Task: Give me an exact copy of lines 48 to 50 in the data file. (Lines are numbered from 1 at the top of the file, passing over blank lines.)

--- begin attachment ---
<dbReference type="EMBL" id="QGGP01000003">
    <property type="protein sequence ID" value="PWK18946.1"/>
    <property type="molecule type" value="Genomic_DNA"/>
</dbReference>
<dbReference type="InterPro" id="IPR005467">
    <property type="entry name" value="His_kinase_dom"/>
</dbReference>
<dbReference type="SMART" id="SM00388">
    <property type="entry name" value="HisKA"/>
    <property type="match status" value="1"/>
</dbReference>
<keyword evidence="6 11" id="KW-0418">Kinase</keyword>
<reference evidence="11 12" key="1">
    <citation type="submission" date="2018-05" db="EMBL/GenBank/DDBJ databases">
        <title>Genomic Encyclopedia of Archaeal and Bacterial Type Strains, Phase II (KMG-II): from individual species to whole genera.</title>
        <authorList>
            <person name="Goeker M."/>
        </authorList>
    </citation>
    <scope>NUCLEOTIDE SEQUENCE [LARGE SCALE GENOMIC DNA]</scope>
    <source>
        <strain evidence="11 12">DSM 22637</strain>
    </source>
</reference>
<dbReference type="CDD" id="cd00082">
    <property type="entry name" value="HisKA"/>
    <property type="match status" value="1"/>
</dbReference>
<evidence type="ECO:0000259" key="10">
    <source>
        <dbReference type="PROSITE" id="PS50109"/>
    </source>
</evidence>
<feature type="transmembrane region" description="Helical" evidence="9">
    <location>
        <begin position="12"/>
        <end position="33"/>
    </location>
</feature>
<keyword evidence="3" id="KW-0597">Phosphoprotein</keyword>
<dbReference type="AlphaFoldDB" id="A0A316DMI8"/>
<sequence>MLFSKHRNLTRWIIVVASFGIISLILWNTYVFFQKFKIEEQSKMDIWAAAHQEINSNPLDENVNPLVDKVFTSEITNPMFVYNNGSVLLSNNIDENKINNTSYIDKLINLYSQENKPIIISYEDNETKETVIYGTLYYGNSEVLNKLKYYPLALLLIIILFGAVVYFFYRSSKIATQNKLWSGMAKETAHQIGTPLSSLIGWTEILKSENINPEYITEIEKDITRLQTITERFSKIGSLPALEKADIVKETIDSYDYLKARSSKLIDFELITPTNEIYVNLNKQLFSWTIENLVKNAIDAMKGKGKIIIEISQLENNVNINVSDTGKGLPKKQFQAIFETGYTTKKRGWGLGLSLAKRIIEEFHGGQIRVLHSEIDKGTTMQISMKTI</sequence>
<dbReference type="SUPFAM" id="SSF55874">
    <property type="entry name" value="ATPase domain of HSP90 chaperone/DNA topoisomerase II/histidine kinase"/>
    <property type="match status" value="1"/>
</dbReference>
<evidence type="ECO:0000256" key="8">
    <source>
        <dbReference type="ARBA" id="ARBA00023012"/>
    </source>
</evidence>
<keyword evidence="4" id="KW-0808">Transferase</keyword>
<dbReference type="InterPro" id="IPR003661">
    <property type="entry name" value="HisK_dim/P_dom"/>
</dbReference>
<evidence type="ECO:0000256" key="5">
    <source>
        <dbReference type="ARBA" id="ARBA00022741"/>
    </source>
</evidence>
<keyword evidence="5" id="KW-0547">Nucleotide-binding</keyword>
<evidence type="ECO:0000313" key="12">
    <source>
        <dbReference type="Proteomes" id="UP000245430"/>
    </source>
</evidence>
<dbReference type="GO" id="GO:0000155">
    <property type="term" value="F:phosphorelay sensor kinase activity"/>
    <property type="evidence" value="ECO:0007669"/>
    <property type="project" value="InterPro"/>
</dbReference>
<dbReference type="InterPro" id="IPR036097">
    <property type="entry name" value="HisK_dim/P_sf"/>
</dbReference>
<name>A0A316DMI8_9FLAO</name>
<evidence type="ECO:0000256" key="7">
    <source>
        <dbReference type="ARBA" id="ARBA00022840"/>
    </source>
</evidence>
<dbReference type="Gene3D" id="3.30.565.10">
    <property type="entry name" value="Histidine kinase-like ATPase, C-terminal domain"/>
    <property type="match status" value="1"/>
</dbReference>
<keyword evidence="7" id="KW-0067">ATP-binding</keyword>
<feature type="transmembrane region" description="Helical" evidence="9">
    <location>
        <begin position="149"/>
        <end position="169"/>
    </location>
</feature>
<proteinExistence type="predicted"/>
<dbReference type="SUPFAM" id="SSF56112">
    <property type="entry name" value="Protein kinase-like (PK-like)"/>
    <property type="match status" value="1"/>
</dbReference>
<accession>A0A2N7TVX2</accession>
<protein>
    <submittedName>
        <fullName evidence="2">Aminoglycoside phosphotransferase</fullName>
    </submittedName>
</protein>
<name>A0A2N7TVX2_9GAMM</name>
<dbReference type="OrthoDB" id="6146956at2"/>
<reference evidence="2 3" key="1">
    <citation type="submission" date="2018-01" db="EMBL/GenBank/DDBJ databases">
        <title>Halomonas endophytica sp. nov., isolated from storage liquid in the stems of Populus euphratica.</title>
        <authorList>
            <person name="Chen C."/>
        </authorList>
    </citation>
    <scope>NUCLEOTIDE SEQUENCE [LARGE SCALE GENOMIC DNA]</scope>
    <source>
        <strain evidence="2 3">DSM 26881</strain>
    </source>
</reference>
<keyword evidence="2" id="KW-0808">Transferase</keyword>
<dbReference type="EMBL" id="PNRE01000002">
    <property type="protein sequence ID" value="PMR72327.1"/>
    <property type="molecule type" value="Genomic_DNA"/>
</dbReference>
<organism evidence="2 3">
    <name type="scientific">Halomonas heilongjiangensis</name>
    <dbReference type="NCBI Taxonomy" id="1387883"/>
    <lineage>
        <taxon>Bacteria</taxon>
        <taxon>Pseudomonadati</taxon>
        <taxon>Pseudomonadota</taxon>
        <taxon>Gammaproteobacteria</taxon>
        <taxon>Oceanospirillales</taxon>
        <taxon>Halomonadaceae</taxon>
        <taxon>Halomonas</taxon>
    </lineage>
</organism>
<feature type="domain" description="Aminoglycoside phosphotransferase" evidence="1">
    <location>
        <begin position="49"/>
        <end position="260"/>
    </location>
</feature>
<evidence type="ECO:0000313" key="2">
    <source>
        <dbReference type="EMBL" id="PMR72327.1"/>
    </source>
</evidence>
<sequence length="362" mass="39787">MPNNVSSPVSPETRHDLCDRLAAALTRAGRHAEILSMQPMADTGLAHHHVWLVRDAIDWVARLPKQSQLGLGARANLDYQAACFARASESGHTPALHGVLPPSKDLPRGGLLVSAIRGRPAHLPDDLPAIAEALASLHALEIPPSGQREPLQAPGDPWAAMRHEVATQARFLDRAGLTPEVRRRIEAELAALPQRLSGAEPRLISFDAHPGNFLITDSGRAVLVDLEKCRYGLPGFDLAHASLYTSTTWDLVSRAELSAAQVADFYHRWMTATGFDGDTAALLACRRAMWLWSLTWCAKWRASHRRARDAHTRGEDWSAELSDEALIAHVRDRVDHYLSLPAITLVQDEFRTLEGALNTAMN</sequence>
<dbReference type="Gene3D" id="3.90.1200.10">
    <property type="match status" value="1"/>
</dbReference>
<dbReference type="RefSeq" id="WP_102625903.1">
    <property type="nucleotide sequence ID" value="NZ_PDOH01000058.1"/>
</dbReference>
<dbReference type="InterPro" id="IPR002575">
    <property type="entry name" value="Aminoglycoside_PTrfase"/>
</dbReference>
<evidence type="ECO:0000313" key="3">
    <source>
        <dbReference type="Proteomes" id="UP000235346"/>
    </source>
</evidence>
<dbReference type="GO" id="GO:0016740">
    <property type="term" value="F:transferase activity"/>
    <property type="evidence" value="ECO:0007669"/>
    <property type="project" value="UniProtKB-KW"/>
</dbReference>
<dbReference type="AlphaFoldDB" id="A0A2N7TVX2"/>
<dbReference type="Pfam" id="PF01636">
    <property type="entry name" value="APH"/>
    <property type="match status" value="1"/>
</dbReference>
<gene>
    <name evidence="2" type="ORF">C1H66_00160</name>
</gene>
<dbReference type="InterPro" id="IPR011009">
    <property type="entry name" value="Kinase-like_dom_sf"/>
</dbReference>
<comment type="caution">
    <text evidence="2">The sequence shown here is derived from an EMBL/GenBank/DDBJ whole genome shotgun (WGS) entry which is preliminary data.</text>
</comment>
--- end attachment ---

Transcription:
    <source>
        <dbReference type="ARBA" id="ARBA00023012"/>
    </source>